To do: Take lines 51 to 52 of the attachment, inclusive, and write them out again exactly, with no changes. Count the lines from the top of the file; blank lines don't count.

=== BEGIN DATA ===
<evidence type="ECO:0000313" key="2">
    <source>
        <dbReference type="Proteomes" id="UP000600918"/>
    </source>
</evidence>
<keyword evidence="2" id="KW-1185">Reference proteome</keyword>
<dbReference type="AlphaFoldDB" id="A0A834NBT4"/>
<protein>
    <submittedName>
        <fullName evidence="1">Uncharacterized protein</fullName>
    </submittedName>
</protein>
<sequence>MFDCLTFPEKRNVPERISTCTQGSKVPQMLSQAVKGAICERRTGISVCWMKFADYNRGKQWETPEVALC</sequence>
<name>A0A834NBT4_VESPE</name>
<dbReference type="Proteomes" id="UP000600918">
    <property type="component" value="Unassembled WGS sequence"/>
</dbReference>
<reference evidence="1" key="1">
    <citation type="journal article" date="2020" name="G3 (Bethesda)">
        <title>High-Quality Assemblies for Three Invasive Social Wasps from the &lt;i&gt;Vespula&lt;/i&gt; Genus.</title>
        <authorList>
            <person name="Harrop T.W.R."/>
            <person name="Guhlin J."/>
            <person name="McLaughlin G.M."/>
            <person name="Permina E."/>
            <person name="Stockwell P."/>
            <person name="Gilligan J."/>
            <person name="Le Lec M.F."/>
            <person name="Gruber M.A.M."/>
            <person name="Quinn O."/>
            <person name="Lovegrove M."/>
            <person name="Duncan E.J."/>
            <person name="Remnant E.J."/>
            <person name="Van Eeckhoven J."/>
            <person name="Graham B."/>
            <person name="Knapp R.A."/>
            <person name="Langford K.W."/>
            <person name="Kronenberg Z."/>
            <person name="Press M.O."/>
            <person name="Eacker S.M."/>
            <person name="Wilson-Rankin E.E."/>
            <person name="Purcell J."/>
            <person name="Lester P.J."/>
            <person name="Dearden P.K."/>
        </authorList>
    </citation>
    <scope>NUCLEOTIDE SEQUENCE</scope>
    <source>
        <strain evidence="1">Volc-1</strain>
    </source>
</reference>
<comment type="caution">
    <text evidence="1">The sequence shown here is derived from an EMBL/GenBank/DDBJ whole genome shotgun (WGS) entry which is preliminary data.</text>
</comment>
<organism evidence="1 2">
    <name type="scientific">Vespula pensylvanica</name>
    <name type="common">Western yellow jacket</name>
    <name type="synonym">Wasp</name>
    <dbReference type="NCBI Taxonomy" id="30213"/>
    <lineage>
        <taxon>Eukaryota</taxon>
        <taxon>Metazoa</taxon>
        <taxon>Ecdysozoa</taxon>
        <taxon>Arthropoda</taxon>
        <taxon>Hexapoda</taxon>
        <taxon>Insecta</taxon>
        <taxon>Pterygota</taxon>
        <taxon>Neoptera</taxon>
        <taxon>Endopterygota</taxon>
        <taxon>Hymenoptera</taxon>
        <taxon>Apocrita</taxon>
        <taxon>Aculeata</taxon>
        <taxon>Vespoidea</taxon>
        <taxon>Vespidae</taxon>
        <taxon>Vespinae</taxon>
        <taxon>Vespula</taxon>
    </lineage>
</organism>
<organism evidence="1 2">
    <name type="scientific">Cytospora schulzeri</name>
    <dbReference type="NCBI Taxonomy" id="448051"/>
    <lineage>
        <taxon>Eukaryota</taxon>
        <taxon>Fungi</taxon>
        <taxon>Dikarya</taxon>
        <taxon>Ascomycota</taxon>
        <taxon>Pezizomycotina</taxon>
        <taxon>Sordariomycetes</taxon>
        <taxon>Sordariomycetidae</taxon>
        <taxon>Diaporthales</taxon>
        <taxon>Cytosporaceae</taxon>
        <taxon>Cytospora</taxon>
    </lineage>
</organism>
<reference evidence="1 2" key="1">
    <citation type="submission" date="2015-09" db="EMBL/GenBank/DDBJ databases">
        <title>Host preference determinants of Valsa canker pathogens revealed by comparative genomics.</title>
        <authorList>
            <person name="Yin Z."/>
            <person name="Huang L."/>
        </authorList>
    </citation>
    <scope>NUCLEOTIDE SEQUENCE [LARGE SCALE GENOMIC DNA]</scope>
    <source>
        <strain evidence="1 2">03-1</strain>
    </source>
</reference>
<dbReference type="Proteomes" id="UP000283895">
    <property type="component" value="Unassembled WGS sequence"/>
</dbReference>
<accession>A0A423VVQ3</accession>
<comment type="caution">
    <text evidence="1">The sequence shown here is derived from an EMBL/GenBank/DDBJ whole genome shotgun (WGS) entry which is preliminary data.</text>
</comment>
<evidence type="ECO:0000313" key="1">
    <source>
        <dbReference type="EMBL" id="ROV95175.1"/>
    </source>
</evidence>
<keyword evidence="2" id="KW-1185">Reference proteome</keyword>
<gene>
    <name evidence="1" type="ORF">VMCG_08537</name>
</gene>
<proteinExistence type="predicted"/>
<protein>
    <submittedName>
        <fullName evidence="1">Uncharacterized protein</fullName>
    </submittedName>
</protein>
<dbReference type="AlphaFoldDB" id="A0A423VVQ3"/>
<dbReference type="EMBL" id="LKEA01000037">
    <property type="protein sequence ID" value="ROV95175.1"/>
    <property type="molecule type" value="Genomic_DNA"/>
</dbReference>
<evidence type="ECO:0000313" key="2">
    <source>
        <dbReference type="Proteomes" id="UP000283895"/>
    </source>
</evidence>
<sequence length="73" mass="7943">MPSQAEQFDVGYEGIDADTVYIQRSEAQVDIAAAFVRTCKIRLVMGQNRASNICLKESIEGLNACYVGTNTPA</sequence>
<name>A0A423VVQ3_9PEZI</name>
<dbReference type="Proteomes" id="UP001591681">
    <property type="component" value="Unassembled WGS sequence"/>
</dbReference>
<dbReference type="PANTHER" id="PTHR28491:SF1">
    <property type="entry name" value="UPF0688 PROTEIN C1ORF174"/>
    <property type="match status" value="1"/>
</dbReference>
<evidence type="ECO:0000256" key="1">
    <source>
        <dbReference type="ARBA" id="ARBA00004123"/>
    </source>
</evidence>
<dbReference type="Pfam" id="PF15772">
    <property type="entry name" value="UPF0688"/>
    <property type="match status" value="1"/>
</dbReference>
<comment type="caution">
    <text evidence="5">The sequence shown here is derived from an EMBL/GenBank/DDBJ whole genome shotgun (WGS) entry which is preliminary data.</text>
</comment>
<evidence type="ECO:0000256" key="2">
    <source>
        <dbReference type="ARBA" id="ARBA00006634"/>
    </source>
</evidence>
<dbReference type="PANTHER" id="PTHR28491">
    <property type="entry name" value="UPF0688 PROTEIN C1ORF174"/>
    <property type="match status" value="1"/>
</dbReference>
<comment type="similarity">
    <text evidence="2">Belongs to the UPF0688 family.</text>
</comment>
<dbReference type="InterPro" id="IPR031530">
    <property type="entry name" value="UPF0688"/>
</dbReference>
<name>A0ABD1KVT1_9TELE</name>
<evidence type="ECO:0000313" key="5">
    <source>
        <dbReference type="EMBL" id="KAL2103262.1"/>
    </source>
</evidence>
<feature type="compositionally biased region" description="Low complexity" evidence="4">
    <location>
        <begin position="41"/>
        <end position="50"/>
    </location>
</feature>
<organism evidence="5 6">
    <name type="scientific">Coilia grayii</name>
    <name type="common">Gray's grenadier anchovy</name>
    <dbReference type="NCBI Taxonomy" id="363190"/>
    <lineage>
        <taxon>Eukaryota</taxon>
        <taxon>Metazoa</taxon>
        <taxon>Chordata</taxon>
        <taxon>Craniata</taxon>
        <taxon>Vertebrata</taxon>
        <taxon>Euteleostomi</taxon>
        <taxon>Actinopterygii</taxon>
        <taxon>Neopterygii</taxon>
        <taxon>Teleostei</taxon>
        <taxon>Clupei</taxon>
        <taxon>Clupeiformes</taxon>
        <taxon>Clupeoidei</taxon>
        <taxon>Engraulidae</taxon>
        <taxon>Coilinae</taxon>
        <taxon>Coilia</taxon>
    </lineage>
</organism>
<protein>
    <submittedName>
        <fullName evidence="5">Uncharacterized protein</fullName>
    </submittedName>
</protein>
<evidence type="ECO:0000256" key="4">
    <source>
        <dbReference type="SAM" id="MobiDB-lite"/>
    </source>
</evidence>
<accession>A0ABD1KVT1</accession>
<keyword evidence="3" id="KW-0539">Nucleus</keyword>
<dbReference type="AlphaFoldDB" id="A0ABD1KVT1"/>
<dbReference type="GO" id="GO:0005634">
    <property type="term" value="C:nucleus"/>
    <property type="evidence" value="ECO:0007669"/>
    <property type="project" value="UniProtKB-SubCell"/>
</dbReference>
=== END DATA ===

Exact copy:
</reference>
<comment type="caution">